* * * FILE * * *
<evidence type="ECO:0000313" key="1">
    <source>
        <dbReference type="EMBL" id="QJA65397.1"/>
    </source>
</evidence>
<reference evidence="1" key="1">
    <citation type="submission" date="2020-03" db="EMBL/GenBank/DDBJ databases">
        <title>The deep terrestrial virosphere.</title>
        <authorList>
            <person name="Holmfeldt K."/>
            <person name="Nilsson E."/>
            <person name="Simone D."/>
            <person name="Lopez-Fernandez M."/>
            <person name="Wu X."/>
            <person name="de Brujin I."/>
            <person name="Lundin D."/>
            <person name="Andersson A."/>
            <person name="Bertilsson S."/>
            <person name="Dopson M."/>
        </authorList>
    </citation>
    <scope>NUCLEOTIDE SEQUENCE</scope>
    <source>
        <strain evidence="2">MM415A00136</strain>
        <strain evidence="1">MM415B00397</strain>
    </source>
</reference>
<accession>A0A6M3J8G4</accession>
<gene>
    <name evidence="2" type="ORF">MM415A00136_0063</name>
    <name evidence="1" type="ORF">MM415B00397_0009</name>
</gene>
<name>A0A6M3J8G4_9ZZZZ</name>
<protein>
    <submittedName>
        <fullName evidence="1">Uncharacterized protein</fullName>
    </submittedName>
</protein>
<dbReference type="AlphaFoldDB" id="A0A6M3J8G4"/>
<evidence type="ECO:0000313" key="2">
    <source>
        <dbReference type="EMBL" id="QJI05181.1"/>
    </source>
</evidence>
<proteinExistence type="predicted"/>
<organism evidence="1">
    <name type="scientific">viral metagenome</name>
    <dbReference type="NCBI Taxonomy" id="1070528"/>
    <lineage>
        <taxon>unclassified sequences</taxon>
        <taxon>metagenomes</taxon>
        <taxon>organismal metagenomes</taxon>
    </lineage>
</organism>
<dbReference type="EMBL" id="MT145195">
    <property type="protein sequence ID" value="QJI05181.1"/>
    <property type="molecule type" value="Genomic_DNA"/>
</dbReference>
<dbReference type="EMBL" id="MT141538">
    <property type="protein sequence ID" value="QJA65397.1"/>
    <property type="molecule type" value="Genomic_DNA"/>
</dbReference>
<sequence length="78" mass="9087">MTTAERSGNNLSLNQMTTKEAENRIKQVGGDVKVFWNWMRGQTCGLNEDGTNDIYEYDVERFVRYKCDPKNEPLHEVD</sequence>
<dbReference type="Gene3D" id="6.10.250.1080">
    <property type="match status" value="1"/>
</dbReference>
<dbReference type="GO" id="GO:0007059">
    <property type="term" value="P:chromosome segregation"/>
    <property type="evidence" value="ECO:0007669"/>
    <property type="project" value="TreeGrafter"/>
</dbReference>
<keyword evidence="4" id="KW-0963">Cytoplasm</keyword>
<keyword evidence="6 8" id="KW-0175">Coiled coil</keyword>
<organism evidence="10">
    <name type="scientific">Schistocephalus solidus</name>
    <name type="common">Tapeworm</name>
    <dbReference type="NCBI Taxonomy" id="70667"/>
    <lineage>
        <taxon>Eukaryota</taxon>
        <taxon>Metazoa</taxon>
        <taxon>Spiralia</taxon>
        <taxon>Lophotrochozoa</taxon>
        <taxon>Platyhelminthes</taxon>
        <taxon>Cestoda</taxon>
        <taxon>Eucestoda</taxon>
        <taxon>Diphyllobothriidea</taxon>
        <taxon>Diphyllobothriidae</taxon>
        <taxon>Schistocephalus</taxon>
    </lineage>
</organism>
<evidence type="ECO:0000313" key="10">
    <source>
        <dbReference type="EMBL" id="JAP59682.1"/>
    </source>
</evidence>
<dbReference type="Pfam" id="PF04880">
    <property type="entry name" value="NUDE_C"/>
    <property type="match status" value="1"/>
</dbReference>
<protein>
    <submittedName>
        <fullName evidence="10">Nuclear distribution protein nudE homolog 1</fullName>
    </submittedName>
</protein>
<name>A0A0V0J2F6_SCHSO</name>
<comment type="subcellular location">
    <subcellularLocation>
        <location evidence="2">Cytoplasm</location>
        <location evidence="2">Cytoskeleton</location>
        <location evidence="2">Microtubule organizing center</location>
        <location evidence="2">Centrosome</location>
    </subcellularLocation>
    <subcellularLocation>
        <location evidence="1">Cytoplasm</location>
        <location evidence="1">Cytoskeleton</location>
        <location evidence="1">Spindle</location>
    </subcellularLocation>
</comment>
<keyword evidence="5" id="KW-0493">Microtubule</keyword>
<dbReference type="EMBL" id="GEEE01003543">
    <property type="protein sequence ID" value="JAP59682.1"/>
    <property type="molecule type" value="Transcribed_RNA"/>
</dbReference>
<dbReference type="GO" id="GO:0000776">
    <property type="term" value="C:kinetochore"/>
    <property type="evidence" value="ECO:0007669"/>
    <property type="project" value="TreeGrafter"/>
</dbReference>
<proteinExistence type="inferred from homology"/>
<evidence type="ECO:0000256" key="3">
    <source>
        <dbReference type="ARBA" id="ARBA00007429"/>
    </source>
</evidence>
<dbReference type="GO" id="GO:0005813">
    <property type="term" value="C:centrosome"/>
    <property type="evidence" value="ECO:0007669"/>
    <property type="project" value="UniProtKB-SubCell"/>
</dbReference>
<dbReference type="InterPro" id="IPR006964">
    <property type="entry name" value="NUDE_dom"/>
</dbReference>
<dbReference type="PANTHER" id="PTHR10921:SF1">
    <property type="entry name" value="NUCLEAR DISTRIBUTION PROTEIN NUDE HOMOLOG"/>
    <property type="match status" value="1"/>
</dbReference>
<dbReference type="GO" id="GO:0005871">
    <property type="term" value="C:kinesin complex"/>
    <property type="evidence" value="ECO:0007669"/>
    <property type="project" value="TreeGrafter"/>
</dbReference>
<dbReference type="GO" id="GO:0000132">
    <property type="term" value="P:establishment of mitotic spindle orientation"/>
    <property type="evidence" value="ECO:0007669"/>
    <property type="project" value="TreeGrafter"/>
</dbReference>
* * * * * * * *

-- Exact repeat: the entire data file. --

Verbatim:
<evidence type="ECO:0000313" key="1">
    <source>
        <dbReference type="EMBL" id="QJA65397.1"/>
    </source>
</evidence>
<reference evidence="1" key="1">
    <citation type="submission" date="2020-03" db="EMBL/GenBank/DDBJ databases">
        <title>The deep terrestrial virosphere.</title>
        <authorList>
            <person name="Holmfeldt K."/>
            <person name="Nilsson E."/>
            <person name="Simone D."/>
            <person name="Lopez-Fernandez M."/>
            <person name="Wu X."/>
            <person name="de Brujin I."/>
            <person name="Lundin D."/>
            <person name="Andersson A."/>
            <person name="Bertilsson S."/>
            <person name="Dopson M."/>
        </authorList>
    </citation>
    <scope>NUCLEOTIDE SEQUENCE</scope>
    <source>
        <strain evidence="2">MM415A00136</strain>
        <strain evidence="1">MM415B00397</strain>
    </source>
</reference>
<accession>A0A6M3J8G4</accession>
<gene>
    <name evidence="2" type="ORF">MM415A00136_0063</name>
    <name evidence="1" type="ORF">MM415B00397_0009</name>
</gene>
<name>A0A6M3J8G4_9ZZZZ</name>
<protein>
    <submittedName>
        <fullName evidence="1">Uncharacterized protein</fullName>
    </submittedName>
</protein>
<dbReference type="AlphaFoldDB" id="A0A6M3J8G4"/>
<evidence type="ECO:0000313" key="2">
    <source>
        <dbReference type="EMBL" id="QJI05181.1"/>
    </source>
</evidence>
<proteinExistence type="predicted"/>
<organism evidence="1">
    <name type="scientific">viral metagenome</name>
    <dbReference type="NCBI Taxonomy" id="1070528"/>
    <lineage>
        <taxon>unclassified sequences</taxon>
        <taxon>metagenomes</taxon>
        <taxon>organismal metagenomes</taxon>
    </lineage>
</organism>
<dbReference type="EMBL" id="MT145195">
    <property type="protein sequence ID" value="QJI05181.1"/>
    <property type="molecule type" value="Genomic_DNA"/>
</dbReference>
<dbReference type="EMBL" id="MT141538">
    <property type="protein sequence ID" value="QJA65397.1"/>
    <property type="molecule type" value="Genomic_DNA"/>
</dbReference>
<sequence length="78" mass="9087">MTTAERSGNNLSLNQMTTKEAENRIKQVGGDVKVFWNWMRGQTCGLNEDGTNDIYEYDVERFVRYKCDPKNEPLHEVD</sequence>
<dbReference type="Gene3D" id="6.10.250.1080">
    <property type="match status" value="1"/>
</dbReference>
<dbReference type="GO" id="GO:0007059">
    <property type="term" value="P:chromosome segregation"/>
    <property type="evidence" value="ECO:0007669"/>
    <property type="project" value="TreeGrafter"/>
</dbReference>
<keyword evidence="4" id="KW-0963">Cytoplasm</keyword>
<keyword evidence="6 8" id="KW-0175">Coiled coil</keyword>
<organism evidence="10">
    <name type="scientific">Schistocephalus solidus</name>
    <name type="common">Tapeworm</name>
    <dbReference type="NCBI Taxonomy" id="70667"/>
    <lineage>
        <taxon>Eukaryota</taxon>
        <taxon>Metazoa</taxon>
        <taxon>Spiralia</taxon>
        <taxon>Lophotrochozoa</taxon>
        <taxon>Platyhelminthes</taxon>
        <taxon>Cestoda</taxon>
        <taxon>Eucestoda</taxon>
        <taxon>Diphyllobothriidea</taxon>
        <taxon>Diphyllobothriidae</taxon>
        <taxon>Schistocephalus</taxon>
    </lineage>
</organism>
<evidence type="ECO:0000313" key="10">
    <source>
        <dbReference type="EMBL" id="JAP59682.1"/>
    </source>
</evidence>
<dbReference type="Pfam" id="PF04880">
    <property type="entry name" value="NUDE_C"/>
    <property type="match status" value="1"/>
</dbReference>
<protein>
    <submittedName>
        <fullName evidence="10">Nuclear distribution protein nudE homolog 1</fullName>
    </submittedName>
</protein>
<name>A0A0V0J2F6_SCHSO</name>
<comment type="subcellular location">
    <subcellularLocation>
        <location evidence="2">Cytoplasm</location>
        <location evidence="2">Cytoskeleton</location>
        <location evidence="2">Microtubule organizing center</location>
        <location evidence="2">Centrosome</location>
    </subcellularLocation>
    <subcellularLocation>
        <location evidence="1">Cytoplasm</location>
        <location evidence="1">Cytoskeleton</location>
        <location evidence="1">Spindle</location>
    </subcellularLocation>
</comment>
<keyword evidence="5" id="KW-0493">Microtubule</keyword>
<dbReference type="EMBL" id="GEEE01003543">
    <property type="protein sequence ID" value="JAP59682.1"/>
    <property type="molecule type" value="Transcribed_RNA"/>
</dbReference>
<dbReference type="GO" id="GO:0000776">
    <property type="term" value="C:kinetochore"/>
    <property type="evidence" value="ECO:0007669"/>
    <property type="project" value="TreeGrafter"/>
</dbReference>
<proteinExistence type="inferred from homology"/>
<evidence type="ECO:0000256" key="3">
    <source>
        <dbReference type="ARBA" id="ARBA00007429"/>
    </source>
</evidence>
<dbReference type="GO" id="GO:0005813">
    <property type="term" value="C:centrosome"/>
    <property type="evidence" value="ECO:0007669"/>
    <property type="project" value="UniProtKB-SubCell"/>
</dbReference>
<dbReference type="InterPro" id="IPR006964">
    <property type="entry name" value="NUDE_dom"/>
</dbReference>
<dbReference type="PANTHER" id="PTHR10921:SF1">
    <property type="entry name" value="NUCLEAR DISTRIBUTION PROTEIN NUDE HOMOLOG"/>
    <property type="match status" value="1"/>
</dbReference>
<dbReference type="GO" id="GO:0005871">
    <property type="term" value="C:kinesin complex"/>
    <property type="evidence" value="ECO:0007669"/>
    <property type="project" value="TreeGrafter"/>
</dbReference>
<dbReference type="GO" id="GO:0000132">
    <property type="term" value="P:establishment of mitotic spindle orientation"/>
    <property type="evidence" value="ECO:0007669"/>
    <property type="project" value="TreeGrafter"/>
</dbReference>